Doe v. Baylor Univ., 2018 U.S. Dist. LEXIS 169710 (W.D. Tex. Sep. 29, 2018)
09/29/2018Four Jane Doe plaintiffs alleged that while they were students at Baylor University they were sexually assaulted by another student, and when they reported their assaults to Baylor, the school provided little to no assistance in response to their reports. The Jane Does alleged that Baylor discouraged victims from reporting their assaults; failed to adequately investigate assaults; misled and lied about options for reporting and accommodations; and obstructed access to medical and mental health treatment.
For example, one of the plaintiffs alleged she was raped by another Baylor student in March 2016. When she met with the Title IX office, she was advised that reporting to the police would mean a 5-year investigation which could derail her plans to study abroad, and that “if her assailant graduated prior to the conclusion of a police investigation, the University would not be able to punish him.” Based on this advice, Doe chose to only file a complaint with the Title IX office. After he complaint was filed, her assigned investigator went on vacation, leaving the case untouched for a week. Doe requested academic support and counseling from the Title IX office to help her deal with the panic attacks and anxiety she was experiencing as a result of the assault. The office referred Doe to an outside counselor who did not take her insurance, and who Doe could not afford; the office did not refer her to the Advocacy Center which offered free counseling. Doe went from being a Dean’s List student to failing several courses and losing her scholarship following the assault. In response to her struggles, the Title IX office encouraged Doe to “move on, push through, and to get over it.” Eventually, Doe’s assailant was found responsible but the sole consequence for her assailant was a no-contact order for the duration of his time at Baylor. When Doe appealed the decision, Baylor suspended her for three months.
The court denied Baylor’s motion to dismiss, holding that the facts alleged were sufficient to support a Title IX claim for deliberate indifference and the existence of a policy of intentional discrimination that substantially increased the risk of being sexually assaulted. For the deliberate indifference claim, Plaintiffs needed to show Baylor failed to respond to known peer harassment in a manner that was not clearly unreasonable. The allegation that Baylor responded to reports of sexual assault by discouraging Plaintiffs from reporting their assaults, misleading them about their options, and obstructing access to medical and mental health treatment constituted a clearly unreasonable response by Baylor. In determining whether Baylor’s response subjected Plaintiffs to further harassment, the court followed Davis, which defined “subject” as making a student vulnerable to harassment. This meant even the Plaintiffs who did not allege specific incidents of harassment after they reported their assault could bring a claim that they were subjected to further harassment. Where a student withdraws from the University, they can still argue the school continued to subject them to discrimination because they were effectively denied the opportunity to continue to attend the school.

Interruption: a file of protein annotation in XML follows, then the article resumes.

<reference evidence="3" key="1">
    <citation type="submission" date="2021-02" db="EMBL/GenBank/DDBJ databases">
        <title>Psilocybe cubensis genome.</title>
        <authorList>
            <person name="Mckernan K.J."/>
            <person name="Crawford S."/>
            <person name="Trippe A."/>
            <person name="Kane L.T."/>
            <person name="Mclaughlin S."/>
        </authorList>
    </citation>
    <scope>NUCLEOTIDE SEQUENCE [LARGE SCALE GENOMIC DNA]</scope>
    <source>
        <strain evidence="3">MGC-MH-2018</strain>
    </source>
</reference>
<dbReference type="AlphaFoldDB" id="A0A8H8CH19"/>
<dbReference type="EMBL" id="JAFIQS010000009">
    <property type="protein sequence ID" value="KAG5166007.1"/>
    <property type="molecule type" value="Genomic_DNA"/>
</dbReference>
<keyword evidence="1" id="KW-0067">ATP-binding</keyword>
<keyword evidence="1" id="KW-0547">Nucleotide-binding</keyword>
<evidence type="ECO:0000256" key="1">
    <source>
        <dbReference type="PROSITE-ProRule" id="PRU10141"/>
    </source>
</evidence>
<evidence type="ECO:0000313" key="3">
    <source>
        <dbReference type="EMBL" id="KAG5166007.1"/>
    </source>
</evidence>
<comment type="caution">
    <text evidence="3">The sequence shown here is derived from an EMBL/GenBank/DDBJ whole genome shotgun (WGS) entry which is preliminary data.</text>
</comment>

In order to succeed on the intentional discrimination claim, Plaintiffs needed to show they were harmed by Baylor official policy of discrimination. In support of this claim, Plaintiffs alleged that “high-level, policy-setting Baylor employees and officials did not cause any change in the sexually hostile environment at the University even after receiving detailed, numerous reports of sexual assault.” Drawing analogies to municipal cases, the court held there was sufficient evidence to support the allegation that Baylor’s mishandling of sexual assault reports was the result of an official policy or custom, and that this policy created a “heightened risk of sexual assault throughout the university’s student body.”CATEGORY: Discrimination